What constitutes an adequate lockout/tagout training program? Answered by Estuardo Sanchez, lockout/tagout product manager, Labelmaster, Chicago, IL.
Authorized employees perform the maintenance work on equipment and use lockout procedures. They need to be familiar with all sources of hazardous energy, trained on isolating and controlling hazardous energy, and able to safely perform lockout/tagout procedures. Authorized personnel – those involved directly with repositioning the energy isolation devices and actual work – should be specifically trained within their respective disciplines (such as mechanical or electrical) to fully understand the operational aspects of the system and isolation devices. This training should include techniques to initially verify that the system or machine is in a zero-energy state and provide techniques for continuous verification to ensure energy does not accumulate during the work duration.
Affected and other employees are not required to be trained on specific procedures, but they do need to be aware of energy control policies, the importance of the proper use of lockout/tagout devices, and when lockout/tagout procedures are being used. Programs are available from companies knowledgeable in lockout/tagout procedures that demonstrate how to administer an employee training program that not only will be adequate, but will reflect industry best practices. These programs include critical information that employees need to help prevent injuries and comply with OSHA's Lockout/Tagout standard. Some training kits include interactive CDs or DVDs, as well as an instructor's guide and booklets to be passed out to workers. Quizzes and training completion certificates also are provided. Multilingual programs are available so that all employees will have a complete understanding of policies and procedures. Posters are also an option for making information highly visible in the work environment for all employees and visitors.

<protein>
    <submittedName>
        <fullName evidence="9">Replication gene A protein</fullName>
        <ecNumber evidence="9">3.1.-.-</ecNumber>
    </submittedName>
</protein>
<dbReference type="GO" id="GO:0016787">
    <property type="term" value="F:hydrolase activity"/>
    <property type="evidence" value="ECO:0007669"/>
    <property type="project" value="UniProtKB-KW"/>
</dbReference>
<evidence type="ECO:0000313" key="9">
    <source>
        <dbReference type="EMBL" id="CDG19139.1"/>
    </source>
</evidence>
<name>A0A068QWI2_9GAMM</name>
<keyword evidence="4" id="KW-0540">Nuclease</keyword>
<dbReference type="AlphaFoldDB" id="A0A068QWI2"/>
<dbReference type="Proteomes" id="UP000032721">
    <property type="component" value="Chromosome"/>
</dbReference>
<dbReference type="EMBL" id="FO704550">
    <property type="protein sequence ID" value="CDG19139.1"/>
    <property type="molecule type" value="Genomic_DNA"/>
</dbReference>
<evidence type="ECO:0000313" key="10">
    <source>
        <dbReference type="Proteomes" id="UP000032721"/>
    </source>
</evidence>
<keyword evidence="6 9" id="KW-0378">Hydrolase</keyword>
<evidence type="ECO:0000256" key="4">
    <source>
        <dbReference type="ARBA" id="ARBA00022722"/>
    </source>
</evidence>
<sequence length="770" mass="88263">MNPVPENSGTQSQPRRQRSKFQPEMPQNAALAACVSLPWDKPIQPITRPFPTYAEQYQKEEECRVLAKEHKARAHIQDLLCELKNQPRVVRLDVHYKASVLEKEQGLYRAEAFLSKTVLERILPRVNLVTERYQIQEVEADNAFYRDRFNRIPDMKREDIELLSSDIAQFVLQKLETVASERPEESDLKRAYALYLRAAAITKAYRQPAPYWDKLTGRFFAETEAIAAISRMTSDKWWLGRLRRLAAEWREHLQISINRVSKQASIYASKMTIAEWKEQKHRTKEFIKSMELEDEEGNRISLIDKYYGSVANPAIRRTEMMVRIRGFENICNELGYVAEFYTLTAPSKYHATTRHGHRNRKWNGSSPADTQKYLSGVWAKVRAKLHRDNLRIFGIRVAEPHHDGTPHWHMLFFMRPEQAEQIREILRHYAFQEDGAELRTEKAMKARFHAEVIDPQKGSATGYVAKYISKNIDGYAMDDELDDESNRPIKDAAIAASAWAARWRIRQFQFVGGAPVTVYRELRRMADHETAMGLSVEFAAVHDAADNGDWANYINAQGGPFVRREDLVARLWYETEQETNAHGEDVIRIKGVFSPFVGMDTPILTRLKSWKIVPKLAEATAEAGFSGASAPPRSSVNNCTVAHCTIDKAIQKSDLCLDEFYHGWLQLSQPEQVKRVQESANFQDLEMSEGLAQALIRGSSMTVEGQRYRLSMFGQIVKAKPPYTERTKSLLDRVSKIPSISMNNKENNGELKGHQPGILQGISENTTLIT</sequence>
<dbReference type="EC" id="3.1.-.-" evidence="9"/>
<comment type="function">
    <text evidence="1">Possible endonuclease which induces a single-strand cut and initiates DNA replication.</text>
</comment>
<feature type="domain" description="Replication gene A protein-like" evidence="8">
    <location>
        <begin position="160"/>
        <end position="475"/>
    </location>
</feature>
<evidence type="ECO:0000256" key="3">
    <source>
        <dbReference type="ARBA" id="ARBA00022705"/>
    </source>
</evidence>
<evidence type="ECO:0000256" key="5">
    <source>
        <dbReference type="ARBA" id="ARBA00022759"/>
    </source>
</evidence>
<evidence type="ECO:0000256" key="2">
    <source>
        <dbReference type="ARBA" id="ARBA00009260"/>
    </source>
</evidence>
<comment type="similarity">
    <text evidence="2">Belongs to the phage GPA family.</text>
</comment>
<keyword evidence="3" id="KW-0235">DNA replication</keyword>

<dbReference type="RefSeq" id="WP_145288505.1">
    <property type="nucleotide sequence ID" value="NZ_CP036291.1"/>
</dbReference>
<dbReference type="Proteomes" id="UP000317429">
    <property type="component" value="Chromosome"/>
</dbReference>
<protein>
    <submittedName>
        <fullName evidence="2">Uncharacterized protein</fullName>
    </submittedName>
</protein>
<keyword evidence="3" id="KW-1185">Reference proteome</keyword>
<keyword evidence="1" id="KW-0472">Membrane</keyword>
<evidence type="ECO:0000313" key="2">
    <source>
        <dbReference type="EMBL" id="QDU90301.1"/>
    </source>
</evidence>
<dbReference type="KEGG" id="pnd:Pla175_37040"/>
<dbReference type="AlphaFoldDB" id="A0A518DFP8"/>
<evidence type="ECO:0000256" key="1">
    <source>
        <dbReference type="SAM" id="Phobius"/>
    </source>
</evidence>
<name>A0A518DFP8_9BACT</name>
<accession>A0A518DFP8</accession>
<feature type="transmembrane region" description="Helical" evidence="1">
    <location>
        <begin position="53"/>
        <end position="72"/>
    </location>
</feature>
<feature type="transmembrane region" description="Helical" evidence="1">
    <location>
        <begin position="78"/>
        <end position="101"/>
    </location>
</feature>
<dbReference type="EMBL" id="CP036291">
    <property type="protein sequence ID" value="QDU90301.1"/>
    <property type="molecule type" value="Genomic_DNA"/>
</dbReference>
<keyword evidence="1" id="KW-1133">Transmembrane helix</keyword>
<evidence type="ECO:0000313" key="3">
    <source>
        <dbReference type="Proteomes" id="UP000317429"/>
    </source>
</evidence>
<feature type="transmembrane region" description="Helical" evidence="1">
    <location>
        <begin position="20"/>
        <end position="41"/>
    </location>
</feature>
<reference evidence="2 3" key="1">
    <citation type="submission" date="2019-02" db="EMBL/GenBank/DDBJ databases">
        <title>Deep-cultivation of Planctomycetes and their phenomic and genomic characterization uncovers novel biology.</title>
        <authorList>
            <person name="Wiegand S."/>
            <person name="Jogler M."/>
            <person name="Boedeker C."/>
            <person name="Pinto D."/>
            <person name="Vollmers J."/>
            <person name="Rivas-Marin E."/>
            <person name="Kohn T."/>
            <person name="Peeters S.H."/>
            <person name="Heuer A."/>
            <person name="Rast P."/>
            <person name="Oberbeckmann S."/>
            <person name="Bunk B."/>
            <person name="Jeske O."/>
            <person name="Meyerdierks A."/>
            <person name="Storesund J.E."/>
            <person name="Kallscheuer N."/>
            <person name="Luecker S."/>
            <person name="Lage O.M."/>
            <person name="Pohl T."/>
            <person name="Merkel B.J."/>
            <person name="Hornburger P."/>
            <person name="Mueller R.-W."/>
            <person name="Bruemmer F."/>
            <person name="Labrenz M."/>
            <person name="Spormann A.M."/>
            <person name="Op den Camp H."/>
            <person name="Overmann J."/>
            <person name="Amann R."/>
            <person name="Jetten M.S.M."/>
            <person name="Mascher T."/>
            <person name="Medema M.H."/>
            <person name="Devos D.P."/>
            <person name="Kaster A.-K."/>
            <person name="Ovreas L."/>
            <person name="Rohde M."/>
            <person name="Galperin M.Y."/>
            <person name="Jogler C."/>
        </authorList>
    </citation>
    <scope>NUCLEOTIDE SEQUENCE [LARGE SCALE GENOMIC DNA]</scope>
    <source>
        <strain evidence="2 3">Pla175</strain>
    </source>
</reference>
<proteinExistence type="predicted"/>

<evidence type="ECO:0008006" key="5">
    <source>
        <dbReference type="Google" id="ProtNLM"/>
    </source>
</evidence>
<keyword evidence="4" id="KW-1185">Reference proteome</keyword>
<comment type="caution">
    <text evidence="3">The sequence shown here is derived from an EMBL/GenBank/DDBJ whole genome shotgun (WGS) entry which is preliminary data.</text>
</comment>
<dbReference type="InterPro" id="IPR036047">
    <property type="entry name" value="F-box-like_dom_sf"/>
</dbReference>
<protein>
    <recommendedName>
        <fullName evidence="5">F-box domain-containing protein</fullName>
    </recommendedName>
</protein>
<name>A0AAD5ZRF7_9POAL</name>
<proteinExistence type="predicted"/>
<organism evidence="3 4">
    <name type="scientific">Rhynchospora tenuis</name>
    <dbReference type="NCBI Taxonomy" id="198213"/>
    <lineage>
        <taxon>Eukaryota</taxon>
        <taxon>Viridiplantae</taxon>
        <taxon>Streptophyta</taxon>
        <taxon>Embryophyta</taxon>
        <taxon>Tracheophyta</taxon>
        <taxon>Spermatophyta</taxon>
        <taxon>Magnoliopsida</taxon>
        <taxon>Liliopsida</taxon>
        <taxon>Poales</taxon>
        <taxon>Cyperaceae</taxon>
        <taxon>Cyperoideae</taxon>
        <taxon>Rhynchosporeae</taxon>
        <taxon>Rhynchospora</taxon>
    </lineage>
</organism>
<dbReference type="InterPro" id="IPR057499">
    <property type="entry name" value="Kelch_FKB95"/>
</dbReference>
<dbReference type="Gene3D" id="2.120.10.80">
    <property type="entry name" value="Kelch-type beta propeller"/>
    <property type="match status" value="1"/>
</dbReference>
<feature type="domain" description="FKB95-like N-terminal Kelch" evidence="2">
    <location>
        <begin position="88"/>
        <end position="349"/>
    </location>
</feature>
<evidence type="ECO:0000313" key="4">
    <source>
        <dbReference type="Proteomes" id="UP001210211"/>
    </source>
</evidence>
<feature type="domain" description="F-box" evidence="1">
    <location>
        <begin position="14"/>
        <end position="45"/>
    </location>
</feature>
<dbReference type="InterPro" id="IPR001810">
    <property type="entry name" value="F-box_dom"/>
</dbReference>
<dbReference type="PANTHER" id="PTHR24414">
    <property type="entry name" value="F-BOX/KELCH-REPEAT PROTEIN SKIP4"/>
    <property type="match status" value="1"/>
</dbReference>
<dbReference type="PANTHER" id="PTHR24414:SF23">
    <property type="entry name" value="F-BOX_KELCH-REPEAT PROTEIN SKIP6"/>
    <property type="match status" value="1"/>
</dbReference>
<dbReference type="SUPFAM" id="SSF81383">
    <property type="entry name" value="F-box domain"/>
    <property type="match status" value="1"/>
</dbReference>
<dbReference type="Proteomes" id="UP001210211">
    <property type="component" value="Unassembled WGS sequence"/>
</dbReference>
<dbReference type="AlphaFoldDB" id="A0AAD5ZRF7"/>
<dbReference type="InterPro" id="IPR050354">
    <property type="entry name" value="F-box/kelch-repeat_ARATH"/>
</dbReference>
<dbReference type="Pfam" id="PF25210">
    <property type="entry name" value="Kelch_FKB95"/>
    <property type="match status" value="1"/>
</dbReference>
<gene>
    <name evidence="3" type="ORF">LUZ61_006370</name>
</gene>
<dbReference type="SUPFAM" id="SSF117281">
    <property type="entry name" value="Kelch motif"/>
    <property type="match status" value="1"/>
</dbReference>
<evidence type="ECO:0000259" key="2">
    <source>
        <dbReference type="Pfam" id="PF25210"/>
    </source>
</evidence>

Training teaches all levels of plant personnel to recognize and understand the program. All employees must understand the importance of rendering a hazardous energy source into a zero-energy state when plant operational or maintenance activities are being performed. Standardized use of lockout/tagout devices, locks and tags provide visual communication to all employees that lockout/tagout is in progress.
Additional use of standardized boundary ropes and barriers add greater significance to visual communication. With it, all other employees (those not directly involved with the actual work protected by the energy isolation) will be alerted to remain at a distance from the actual worksite.
Annual audits should be conducted to ensure that the procedures in place are still valid and that all employees have been adequately trained on them.